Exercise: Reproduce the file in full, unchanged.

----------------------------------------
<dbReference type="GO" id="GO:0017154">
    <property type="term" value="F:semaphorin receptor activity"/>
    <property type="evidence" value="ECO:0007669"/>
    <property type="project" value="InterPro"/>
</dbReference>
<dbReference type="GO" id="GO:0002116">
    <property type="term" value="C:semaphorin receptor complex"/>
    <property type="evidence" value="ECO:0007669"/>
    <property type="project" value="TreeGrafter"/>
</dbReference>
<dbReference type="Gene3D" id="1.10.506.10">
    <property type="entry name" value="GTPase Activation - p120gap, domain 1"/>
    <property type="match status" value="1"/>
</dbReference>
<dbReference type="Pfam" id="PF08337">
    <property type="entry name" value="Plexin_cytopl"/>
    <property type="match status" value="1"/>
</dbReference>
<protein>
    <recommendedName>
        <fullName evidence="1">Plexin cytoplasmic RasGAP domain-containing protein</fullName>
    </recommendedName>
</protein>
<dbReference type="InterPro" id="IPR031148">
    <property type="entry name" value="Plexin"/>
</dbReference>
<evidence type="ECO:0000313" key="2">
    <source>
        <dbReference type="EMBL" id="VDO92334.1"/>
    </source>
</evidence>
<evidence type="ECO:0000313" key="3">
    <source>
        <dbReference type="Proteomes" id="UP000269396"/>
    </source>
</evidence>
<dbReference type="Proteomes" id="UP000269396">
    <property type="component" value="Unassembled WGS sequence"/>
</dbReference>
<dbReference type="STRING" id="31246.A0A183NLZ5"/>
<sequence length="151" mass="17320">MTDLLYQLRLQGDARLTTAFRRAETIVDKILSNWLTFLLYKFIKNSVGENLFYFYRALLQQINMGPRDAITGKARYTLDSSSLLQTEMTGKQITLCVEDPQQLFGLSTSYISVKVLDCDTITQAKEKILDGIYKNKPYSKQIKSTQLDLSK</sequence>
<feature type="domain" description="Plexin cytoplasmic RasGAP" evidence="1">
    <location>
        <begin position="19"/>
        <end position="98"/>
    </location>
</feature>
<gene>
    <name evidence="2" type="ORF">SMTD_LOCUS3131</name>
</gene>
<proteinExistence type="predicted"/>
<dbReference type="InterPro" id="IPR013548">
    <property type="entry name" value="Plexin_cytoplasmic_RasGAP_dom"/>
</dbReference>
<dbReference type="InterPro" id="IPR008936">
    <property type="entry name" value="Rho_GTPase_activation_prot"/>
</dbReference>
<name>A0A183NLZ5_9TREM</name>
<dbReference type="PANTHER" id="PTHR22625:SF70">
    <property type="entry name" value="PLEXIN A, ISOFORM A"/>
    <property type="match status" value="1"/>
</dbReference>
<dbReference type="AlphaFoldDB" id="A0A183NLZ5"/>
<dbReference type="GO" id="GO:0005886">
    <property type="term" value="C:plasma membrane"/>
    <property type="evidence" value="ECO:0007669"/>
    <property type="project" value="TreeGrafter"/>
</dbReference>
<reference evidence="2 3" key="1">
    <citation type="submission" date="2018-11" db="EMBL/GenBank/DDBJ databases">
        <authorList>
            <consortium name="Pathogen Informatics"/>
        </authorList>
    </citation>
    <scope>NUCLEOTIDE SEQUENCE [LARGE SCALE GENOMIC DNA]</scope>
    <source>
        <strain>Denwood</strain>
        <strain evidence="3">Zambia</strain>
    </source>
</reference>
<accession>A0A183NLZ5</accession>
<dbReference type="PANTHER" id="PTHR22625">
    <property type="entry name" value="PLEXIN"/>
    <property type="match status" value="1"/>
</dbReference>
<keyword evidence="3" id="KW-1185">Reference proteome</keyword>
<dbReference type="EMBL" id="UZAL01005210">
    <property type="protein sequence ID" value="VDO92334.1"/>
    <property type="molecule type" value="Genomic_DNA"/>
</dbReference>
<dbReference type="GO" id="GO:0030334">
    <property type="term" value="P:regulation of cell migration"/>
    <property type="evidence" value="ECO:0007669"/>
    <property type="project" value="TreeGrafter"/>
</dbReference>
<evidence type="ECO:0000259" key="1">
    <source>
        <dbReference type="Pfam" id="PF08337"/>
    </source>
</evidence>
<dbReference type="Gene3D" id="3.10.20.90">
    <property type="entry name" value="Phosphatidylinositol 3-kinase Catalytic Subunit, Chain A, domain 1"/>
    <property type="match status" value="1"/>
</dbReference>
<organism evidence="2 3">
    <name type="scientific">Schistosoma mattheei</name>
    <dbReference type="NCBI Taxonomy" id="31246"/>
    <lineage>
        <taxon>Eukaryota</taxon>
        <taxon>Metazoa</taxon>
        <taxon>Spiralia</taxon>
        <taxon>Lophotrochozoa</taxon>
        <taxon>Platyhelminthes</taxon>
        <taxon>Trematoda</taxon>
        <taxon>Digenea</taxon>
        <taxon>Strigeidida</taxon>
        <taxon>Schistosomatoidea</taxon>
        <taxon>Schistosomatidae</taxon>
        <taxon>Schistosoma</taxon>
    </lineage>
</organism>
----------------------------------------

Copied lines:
<dbReference type="GO" id="GO:0017154">
    <property type="term" value="F:semaphorin receptor activity"/>
    <property type="evidence" value="ECO:0007669"/>
    <property type="project" value="InterPro"/>
</dbReference>
<dbReference type="GO" id="GO:0002116">
    <property type="term" value="C:semaphorin receptor complex"/>
    <property type="evidence" value="ECO:0007669"/>
    <property type="project" value="TreeGrafter"/>
</dbReference>
<dbReference type="Gene3D" id="1.10.506.10">
    <property type="entry name" value="GTPase Activation - p120gap, domain 1"/>
    <property type="match status" value="1"/>
</dbReference>
<dbReference type="Pfam" id="PF08337">
    <property type="entry name" value="Plexin_cytopl"/>
    <property type="match status" value="1"/>
</dbReference>
<protein>
    <recommendedName>
        <fullName evidence="1">Plexin cytoplasmic RasGAP domain-containing protein</fullName>
    </recommendedName>
</protein>
<dbReference type="InterPro" id="IPR031148">
    <property type="entry name" value="Plexin"/>
</dbReference>
<evidence type="ECO:0000313" key="2">
    <source>
        <dbReference type="EMBL" id="VDO92334.1"/>
    </source>
</evidence>
<evidence type="ECO:0000313" key="3">
    <source>
        <dbReference type="Proteomes" id="UP000269396"/>
    </source>
</evidence>
<dbReference type="Proteomes" id="UP000269396">
    <property type="component" value="Unassembled WGS sequence"/>
</dbReference>
<dbReference type="STRING" id="31246.A0A183NLZ5"/>
<sequence length="151" mass="17320">MTDLLYQLRLQGDARLTTAFRRAETIVDKILSNWLTFLLYKFIKNSVGENLFYFYRALLQQINMGPRDAITGKARYTLDSSSLLQTEMTGKQITLCVEDPQQLFGLSTSYISVKVLDCDTITQAKEKILDGIYKNKPYSKQIKSTQLDLSK</sequence>
<feature type="domain" description="Plexin cytoplasmic RasGAP" evidence="1">
    <location>
        <begin position="19"/>
        <end position="98"/>
    </location>
</feature>
<gene>
    <name evidence="2" type="ORF">SMTD_LOCUS3131</name>
</gene>
<proteinExistence type="predicted"/>
<dbReference type="InterPro" id="IPR013548">
    <property type="entry name" value="Plexin_cytoplasmic_RasGAP_dom"/>
</dbReference>
<dbReference type="InterPro" id="IPR008936">
    <property type="entry name" value="Rho_GTPase_activation_prot"/>
</dbReference>
<name>A0A183NLZ5_9TREM</name>
<dbReference type="PANTHER" id="PTHR22625:SF70">
    <property type="entry name" value="PLEXIN A, ISOFORM A"/>
    <property type="match status" value="1"/>
</dbReference>
<dbReference type="AlphaFoldDB" id="A0A183NLZ5"/>
<dbReference type="GO" id="GO:0005886">
    <property type="term" value="C:plasma membrane"/>
    <property type="evidence" value="ECO:0007669"/>
    <property type="project" value="TreeGrafter"/>
</dbReference>
<reference evidence="2 3" key="1">
    <citation type="submission" date="2018-11" db="EMBL/GenBank/DDBJ databases">
        <authorList>
            <consortium name="Pathogen Informatics"/>
        </authorList>
    </citation>
    <scope>NUCLEOTIDE SEQUENCE [LARGE SCALE GENOMIC DNA]</scope>
    <source>
        <strain>Denwood</strain>
        <strain evidence="3">Zambia</strain>
    </source>
</reference>
<accession>A0A183NLZ5</accession>
<dbReference type="PANTHER" id="PTHR22625">
    <property type="entry name" value="PLEXIN"/>
    <property type="match status" value="1"/>
</dbReference>
<keyword evidence="3" id="KW-1185">Reference proteome</keyword>
<dbReference type="EMBL" id="UZAL01005210">
    <property type="protein sequence ID" value="VDO92334.1"/>
    <property type="molecule type" value="Genomic_DNA"/>
</dbReference>
<dbReference type="GO" id="GO:0030334">
    <property type="term" value="P:regulation of cell migration"/>
    <property type="evidence" value="ECO:0007669"/>
    <property type="project" value="TreeGrafter"/>
</dbReference>
<evidence type="ECO:0000259" key="1">
    <source>
        <dbReference type="Pfam" id="PF08337"/>
    </source>
</evidence>
<dbReference type="Gene3D" id="3.10.20.90">
    <property type="entry name" value="Phosphatidylinositol 3-kinase Catalytic Subunit, Chain A, domain 1"/>
    <property type="match status" value="1"/>
</dbReference>
<organism evidence="2 3">
    <name type="scientific">Schistosoma mattheei</name>
    <dbReference type="NCBI Taxonomy" id="31246"/>
    <lineage>
        <taxon>Eukaryota</taxon>
        <taxon>Metazoa</taxon>
        <taxon>Spiralia</taxon>
        <taxon>Lophotrochozoa</taxon>
        <taxon>Platyhelminthes</taxon>
        <taxon>Trematoda</taxon>
        <taxon>Digenea</taxon>
        <taxon>Strigeidida</taxon>
        <taxon>Schistosomatoidea</taxon>
        <taxon>Schistosomatidae</taxon>
        <taxon>Schistosoma</taxon>
    </lineage>
</organism>